word processor’s spell check feature and have a friend read it as well. Use a simple standard font such
as Arial or Times New Roman and a font size of 10 or 12. These tips will ensure that you put your best
foot forward and increase your chances of getting the job you want.
Almost all employers will require an interview before making an offer of employment. The interview is probably the most important part of the process, the event that determines whether or not the employer is interested, and so it is important that the applicant be well-prepared and makes a good impression. Before the interview, find out everything you can about the position and the company. Be prepared to address how your physical therapy degree, skills, and experience fit into the specific job and the company or clinic goals and environment, and how they will contribute to the success of both the company goals and your personal goals. If possible, try to find out a little about the people with whom you will actually be speaking during the interview, as well. Practice interviewing. Don’t just rehearse answers in your head, but have a friend role-play with you so you can practice speaking to another person.
Try to keep your answers concise and don’t ramble on about topics the interviewer did not specifically address. Practice over and over, answers to typical interview questions:
- What should we know about you?
- Why should we hire you?
- What were the most significant accomplishments in your last job?
- What are your greatest strengths and what are your weaknesses?
Try to keep your answers under 2 minutes long. Try to keep your responses positive. For example, if asked why you left your previous job, it is best not to state that your boss was a jerk. Interviewers may not remember specific responses you gave but will remember generally negative feelings. Focus your responses on all the positives that you have accomplished and how those positives qualify you for the position. In an interview, it is often the little things that matter. Arrive on time. Shake hands with the interviewer. Smile and be polite and courteous to everyone, including the receptionist. Always make eye contact when talking. Be a good listener and adapt to the style of the interviewer. Make sure your cell phone is turned off. Dress in an appropriate, professional, and conservative manner. It’s alright to be nervous on the inside, but don’t fidget, sit up straight, and display confidence on the outside. Bring a notepad and take notes during the interview. Be prepared to ask questions of the interviewer. These impress upon the interviewer that you are serious about the job and have researched, and thought about, the position.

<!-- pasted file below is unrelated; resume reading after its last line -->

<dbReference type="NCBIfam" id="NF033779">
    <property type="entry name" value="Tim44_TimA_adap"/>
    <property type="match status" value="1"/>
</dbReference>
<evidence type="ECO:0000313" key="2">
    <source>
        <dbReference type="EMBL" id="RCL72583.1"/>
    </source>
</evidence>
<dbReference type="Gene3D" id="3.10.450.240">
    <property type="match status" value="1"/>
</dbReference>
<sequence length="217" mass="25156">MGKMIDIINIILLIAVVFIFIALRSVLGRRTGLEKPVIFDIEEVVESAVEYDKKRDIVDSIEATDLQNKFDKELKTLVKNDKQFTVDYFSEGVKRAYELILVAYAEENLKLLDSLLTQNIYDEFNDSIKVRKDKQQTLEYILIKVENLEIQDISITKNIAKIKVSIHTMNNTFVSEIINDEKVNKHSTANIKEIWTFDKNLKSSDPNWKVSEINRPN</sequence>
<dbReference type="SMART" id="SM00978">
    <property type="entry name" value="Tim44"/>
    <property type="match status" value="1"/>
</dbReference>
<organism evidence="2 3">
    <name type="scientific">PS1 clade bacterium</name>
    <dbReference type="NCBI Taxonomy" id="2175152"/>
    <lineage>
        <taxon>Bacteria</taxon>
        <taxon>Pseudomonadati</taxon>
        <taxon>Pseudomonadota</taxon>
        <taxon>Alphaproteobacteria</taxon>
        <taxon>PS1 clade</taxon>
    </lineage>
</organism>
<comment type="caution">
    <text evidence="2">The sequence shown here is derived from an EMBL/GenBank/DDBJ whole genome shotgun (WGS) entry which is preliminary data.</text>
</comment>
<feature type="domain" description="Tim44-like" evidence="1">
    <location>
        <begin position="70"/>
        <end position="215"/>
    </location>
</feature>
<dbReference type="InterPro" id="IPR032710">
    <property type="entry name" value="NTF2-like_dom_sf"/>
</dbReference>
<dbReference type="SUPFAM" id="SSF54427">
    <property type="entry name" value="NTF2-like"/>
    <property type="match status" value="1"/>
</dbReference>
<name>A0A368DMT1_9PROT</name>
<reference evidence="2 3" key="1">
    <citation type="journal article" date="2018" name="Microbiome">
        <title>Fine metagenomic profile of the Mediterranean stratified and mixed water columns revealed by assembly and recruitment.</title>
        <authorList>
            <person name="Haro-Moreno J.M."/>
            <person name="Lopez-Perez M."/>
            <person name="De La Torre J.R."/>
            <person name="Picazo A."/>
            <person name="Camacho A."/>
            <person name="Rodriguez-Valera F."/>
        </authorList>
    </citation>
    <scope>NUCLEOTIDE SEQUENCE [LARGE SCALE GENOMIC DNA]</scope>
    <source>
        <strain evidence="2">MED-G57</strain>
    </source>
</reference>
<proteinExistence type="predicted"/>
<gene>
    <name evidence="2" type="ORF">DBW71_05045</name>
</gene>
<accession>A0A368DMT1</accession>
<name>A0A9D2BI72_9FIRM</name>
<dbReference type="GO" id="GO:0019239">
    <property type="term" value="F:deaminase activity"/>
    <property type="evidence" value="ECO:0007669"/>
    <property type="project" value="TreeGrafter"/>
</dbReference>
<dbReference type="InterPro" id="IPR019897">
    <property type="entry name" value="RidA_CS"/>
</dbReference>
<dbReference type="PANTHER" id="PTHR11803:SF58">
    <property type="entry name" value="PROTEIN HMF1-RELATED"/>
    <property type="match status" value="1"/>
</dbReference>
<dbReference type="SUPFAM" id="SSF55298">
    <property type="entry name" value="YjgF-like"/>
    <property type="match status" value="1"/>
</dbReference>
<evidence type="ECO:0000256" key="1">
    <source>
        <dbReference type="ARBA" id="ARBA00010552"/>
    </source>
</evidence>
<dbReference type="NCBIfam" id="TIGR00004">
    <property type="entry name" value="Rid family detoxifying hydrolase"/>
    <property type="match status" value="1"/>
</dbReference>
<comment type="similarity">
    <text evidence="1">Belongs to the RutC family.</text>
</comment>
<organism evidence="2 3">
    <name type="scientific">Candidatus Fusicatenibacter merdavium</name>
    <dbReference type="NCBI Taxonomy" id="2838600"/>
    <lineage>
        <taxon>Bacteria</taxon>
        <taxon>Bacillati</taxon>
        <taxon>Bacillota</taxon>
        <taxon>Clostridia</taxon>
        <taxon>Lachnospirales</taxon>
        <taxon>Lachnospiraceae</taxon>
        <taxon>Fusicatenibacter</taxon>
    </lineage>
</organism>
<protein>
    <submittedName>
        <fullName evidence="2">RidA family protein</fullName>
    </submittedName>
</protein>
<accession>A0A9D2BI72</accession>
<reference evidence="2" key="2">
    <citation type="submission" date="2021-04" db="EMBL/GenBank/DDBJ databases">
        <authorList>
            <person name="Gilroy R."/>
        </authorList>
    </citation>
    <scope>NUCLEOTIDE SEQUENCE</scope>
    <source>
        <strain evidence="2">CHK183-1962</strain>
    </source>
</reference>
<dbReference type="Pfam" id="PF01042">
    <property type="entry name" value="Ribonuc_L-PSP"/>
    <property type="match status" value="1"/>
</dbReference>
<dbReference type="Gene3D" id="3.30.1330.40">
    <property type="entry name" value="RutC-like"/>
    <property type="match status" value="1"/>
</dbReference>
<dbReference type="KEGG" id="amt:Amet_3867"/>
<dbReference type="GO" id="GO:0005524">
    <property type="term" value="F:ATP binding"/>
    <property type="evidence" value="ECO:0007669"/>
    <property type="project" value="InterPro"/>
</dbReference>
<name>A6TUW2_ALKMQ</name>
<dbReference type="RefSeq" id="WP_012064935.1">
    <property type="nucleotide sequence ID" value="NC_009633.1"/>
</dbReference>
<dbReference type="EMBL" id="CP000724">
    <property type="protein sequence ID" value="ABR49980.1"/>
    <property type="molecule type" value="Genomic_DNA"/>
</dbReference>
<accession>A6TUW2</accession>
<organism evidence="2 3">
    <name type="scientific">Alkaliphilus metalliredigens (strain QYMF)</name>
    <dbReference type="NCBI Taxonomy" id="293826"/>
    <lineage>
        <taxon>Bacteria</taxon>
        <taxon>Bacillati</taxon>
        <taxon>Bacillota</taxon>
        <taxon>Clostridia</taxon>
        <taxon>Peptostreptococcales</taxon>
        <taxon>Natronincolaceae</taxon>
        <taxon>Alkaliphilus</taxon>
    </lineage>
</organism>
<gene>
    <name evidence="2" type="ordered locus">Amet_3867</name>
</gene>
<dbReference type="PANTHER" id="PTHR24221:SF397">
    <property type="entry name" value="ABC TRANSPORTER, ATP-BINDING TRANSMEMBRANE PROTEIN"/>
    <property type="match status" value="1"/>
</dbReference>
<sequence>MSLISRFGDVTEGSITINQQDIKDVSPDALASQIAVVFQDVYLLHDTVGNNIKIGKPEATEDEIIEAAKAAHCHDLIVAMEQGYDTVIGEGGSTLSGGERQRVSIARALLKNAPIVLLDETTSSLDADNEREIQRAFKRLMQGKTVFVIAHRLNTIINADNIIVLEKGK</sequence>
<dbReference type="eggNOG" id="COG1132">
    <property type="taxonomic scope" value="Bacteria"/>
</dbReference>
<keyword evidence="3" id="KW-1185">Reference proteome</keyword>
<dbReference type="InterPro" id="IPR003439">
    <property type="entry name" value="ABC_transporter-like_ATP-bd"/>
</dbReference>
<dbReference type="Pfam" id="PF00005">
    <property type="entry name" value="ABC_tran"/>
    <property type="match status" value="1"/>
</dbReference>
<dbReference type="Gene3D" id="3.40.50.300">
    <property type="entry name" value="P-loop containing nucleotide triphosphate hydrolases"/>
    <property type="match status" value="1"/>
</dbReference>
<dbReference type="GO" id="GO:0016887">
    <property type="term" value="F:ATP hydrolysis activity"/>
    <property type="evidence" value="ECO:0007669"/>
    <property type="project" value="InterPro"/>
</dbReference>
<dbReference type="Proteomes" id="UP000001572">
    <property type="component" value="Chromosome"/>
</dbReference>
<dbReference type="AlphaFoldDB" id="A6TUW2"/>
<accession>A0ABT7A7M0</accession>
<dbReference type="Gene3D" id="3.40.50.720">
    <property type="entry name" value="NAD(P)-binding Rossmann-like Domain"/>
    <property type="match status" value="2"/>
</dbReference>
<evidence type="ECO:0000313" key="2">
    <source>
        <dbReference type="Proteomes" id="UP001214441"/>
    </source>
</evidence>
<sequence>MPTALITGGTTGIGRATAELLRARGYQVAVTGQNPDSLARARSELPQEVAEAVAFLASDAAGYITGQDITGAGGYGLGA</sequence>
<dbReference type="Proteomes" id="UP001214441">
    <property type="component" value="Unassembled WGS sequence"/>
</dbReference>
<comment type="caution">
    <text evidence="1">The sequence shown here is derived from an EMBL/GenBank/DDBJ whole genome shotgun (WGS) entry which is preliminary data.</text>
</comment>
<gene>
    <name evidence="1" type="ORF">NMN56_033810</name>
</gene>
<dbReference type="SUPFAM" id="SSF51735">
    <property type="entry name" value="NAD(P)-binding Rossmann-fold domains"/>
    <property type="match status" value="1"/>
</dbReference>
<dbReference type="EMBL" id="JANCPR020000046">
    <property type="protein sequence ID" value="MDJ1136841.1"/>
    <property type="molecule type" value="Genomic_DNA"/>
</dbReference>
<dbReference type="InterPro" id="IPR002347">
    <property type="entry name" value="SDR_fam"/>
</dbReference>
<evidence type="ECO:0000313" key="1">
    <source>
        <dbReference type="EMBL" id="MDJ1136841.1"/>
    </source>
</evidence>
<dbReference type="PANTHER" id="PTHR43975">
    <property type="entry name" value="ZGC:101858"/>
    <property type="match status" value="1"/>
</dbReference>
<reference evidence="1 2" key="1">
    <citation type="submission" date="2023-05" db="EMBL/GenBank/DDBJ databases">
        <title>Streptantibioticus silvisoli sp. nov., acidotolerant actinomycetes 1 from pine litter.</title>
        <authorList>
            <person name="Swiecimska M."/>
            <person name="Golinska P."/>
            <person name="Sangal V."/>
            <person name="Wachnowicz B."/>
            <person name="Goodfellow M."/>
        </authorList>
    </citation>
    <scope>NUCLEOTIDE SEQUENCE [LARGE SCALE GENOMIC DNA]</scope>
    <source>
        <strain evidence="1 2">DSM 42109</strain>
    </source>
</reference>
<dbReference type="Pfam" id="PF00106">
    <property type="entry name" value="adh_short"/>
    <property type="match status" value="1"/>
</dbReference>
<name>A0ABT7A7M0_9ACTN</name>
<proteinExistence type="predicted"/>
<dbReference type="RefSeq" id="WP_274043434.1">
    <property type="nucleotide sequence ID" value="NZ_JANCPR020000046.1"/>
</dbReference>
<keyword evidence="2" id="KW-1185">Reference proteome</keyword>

Examples of questions to ask the interviewer are:
- Why is this position open?
- What are some of the goals or long-term objectives you would like to see accomplished with this position?
- How is one evaluated in this position?
At the end of the interview, thank the interviewer, shake his hand, ask for a business card so that
you can send him a thank you note, and send the hand-written note within a few days of the interview. As
the saying goes, you never get a second chance to make a first impression. In order to get your dream
job, you need to be prepared to “wow” them at the interview.
Many potential employers will ask for references or letters of recommendation. A reference letter is
a letter from someone with whom the applicant has had extensive workplace interactions and who is
familiar with the applicant’s accomplishments. The letter serves to help the potential employer gauge
whether the applicant is appropriate for the position for which he has applied. Letters typically come
from former or current teachers, supervisors, or co-workers of the applicant. In selecting people to
serve as references, you should think about what those individuals know about you, your physical therapy
degree, and your accomplishments. The reference should be someone very familiar with your work, not
simply an acquaintance in the same office or someone you know only socially. Obviously, you do not want
to select a reference who might not know you well or might not speak of you in positive terms. Be
certain what that person will say about you. If you fear he may write a ho-hum or unenthusiastic